Bailout Watch 10: TTAC Called It– Wall Street Journal Reveals Motown's $25b Bailout Plan

Robert Farago
by Robert Farago

And so it begins. The Wall Street Journal' s lead editorial makes it perfectly clear that Motown's plans to tap your taxes is well advanced. And guess what? It's a god damn conspiracy! "Earlier this month… the top dogs at Ford, GM and Chrysler had a meeting of the minds and decided that the way out of their current losing streak would be to ask the feds for a lifeline. They figure they'll need $40 billion or so to ride out their current troubles until they reach the promised land of hybrids, the Chevy Volt, and, who knows, maybe even profits. We've since heard that lobbyists for the car makers are taking their pitch for direct federal loans around Washington, with a goal of unveiling the plan after Labor Day — conveniently in the frenzy of the fall election campaign. They've briefed Congressman John Dingell, the dean of Michigan Democrats, as well as officials in the Bush White House… The plan is for the government to lend some $25 billion to auto makers in the first year at an interest rate of 4.5%, or about one-third what they're currently paying to borrow. What's more, the government would have the option of deferring any payment at all for up to five years." TTAC will have an editorial on this shortly.

Robert Farago
Robert Farago

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  • Pch101 Pch101 on Aug 24, 2008
    When did we get more focused on protecting a certain amount of jobs as opposed to creating and building wealth? Except for politicians in Michigan and the Rust Belt, this would not be about jobs. This would be about preserving the capital markets and the banking system from further erosion. If this had occurred during the economic boom of the 1990's, we could wring our hands for a bit before saying "Thanks GM, it's been nice knowing ya, now don't let the door hit you in the ass on the way out." However, we are now in the midst of the greatest retraction of the credit markets since the Great Depression. These conditions are not business as usual, but a uniquely difficult time that, if mismanaged, could put the US economy into a very deep toilet. The decisions undertaken during the next couple of years will be critical to the entire future of the country. A high profile blow out of this sort could present a stiff blow to Wall Street, because it could be perceived as a symbol of the failure of the American corporate system and the stock exchanges that support it. In the worst case scenario, it could spark a flight of capital away from the US as money seeks safer places to play. Maybe that won't happen, nobody knows for certain how this would go down. But do you really want to find out? GM is a Dow 30 component, so it is not a trivial matter. Again, it's not an either-or. I doubt that a GM bailout would occur without strings attached, because GM generates major operating losses that suggest that the loans would default in no time, something that even Washington wouldn't want to have happen with their money. If there is a bailout, it probably won't help the current GM management. (Personally, I sure hope that they dislike it, because they need to go yesterday.)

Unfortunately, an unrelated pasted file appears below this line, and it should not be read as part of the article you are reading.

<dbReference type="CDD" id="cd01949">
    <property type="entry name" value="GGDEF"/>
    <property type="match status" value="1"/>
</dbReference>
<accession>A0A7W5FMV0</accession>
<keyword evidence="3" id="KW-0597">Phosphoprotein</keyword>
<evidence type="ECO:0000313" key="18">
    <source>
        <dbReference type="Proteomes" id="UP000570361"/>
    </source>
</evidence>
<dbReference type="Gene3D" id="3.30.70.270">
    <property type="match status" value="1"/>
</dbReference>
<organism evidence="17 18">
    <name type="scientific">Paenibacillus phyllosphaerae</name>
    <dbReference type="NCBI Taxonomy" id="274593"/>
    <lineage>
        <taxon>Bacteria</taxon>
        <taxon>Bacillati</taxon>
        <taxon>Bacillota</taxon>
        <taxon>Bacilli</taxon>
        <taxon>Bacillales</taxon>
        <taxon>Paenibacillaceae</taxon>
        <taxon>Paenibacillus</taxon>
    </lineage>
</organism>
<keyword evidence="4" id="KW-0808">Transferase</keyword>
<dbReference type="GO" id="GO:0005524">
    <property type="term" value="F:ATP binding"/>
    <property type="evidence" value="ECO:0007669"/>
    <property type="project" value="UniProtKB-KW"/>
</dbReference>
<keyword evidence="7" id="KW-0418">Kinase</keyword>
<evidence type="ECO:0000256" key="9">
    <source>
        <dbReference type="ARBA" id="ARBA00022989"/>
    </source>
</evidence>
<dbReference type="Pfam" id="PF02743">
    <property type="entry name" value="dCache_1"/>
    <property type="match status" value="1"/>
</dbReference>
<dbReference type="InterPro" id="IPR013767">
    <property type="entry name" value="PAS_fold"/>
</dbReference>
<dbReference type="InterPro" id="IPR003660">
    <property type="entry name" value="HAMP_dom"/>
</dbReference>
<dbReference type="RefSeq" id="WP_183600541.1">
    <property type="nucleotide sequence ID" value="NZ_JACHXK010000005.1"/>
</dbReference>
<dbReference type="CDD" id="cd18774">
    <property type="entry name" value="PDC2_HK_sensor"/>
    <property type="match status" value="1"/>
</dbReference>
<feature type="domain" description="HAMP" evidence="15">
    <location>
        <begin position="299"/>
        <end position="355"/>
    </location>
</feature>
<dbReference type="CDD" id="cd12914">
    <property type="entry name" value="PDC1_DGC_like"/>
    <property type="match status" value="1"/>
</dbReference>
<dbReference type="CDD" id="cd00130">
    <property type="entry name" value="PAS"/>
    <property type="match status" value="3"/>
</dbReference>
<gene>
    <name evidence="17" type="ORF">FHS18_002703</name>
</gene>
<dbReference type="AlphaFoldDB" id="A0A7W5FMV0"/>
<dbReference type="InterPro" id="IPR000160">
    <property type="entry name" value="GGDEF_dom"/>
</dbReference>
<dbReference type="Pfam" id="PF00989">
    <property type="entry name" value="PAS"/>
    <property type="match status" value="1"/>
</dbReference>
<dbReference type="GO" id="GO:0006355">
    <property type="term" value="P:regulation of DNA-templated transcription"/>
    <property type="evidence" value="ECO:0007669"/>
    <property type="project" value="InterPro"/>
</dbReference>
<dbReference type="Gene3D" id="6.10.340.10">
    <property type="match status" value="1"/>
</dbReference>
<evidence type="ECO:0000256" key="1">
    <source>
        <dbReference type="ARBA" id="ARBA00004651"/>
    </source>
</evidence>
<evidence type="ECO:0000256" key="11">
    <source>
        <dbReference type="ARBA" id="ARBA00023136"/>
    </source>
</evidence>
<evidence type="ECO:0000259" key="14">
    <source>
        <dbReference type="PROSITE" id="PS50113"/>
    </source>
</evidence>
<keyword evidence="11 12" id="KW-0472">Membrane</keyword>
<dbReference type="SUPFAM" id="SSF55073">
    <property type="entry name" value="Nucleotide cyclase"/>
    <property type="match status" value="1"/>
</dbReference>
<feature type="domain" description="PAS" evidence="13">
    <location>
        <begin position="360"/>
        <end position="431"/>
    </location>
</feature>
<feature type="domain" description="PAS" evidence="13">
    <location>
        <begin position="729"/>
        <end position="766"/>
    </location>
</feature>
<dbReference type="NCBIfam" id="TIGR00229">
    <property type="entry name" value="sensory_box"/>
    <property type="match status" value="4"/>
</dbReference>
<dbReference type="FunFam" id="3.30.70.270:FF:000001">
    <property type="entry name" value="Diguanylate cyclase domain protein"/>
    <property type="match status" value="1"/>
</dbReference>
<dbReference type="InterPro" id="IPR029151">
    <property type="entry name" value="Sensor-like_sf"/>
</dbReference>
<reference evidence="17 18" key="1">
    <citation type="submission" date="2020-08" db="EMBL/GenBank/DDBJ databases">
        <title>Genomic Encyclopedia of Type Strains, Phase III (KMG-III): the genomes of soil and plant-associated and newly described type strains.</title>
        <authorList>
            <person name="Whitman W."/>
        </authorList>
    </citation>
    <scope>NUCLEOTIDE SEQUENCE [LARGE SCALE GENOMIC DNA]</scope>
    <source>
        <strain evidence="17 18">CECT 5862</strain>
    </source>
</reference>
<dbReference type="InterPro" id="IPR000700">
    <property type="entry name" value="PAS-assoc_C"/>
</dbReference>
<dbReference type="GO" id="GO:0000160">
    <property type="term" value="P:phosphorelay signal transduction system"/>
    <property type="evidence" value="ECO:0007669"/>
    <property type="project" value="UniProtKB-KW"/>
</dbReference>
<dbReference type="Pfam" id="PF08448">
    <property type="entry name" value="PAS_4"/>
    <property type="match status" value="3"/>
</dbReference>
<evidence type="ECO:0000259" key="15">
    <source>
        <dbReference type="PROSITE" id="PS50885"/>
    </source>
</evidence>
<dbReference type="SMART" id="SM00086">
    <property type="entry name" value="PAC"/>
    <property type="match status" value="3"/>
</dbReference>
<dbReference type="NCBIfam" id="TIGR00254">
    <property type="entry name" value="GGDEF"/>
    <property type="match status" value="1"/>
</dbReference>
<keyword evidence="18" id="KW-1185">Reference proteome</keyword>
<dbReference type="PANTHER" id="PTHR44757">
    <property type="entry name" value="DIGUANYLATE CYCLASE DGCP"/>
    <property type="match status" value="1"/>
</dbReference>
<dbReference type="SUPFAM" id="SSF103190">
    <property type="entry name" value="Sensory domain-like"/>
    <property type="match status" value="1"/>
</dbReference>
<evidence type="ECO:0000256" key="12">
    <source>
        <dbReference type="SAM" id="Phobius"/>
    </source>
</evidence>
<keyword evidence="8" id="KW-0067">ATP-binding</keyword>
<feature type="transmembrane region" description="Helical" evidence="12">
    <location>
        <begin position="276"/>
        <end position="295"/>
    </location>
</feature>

• Morea Morea on Aug 25, 2008

    There is a perspective that has not been voiced in this, or the other, thread about a possible Detroit bailout: the corrupting effect of such bailouts on the Federal government. As we ask the Federal government to do more and more for us the temptation for corruption within the Federal government grows. This could be in the form of bribes, kickbacks, illegal campaign contributions, or other malfeasance. It becomes increasingly difficult for politicians to avoid temptation and thus they become entangled in legal (e.g., "pork") and illegal activities that are unsavory to the average citizen. Note that this is not an "anti-government" position but rather strongly pro-government in the sense of good government. I have read and taken to heart the position that a failed Detroit will cause economic havoc and I believe it to be essentially correct; however, I feel the threat to the Federal government of a bailout is worse for the country in the long run.

  • Sherman Lin Sherman Lin on Aug 25, 2008

    I'm pretty sure a bailout is coming but my main fear is that unfortunately there will be no strings attached and that the current management and culture will remain intact and in charge.

  • Anonymous Anonymous on Apr 26, 2009

    [...] Wal-Mart Working to Defeat Democrats First saved by pleasantvienna | 4 days ago TTAC Called It: Wall Street Journal Reveals Motown’s $25b Bailout Plan First saved by XdieyippeescumX | 9 days ago The Wall Street Journal and San Francisco [...]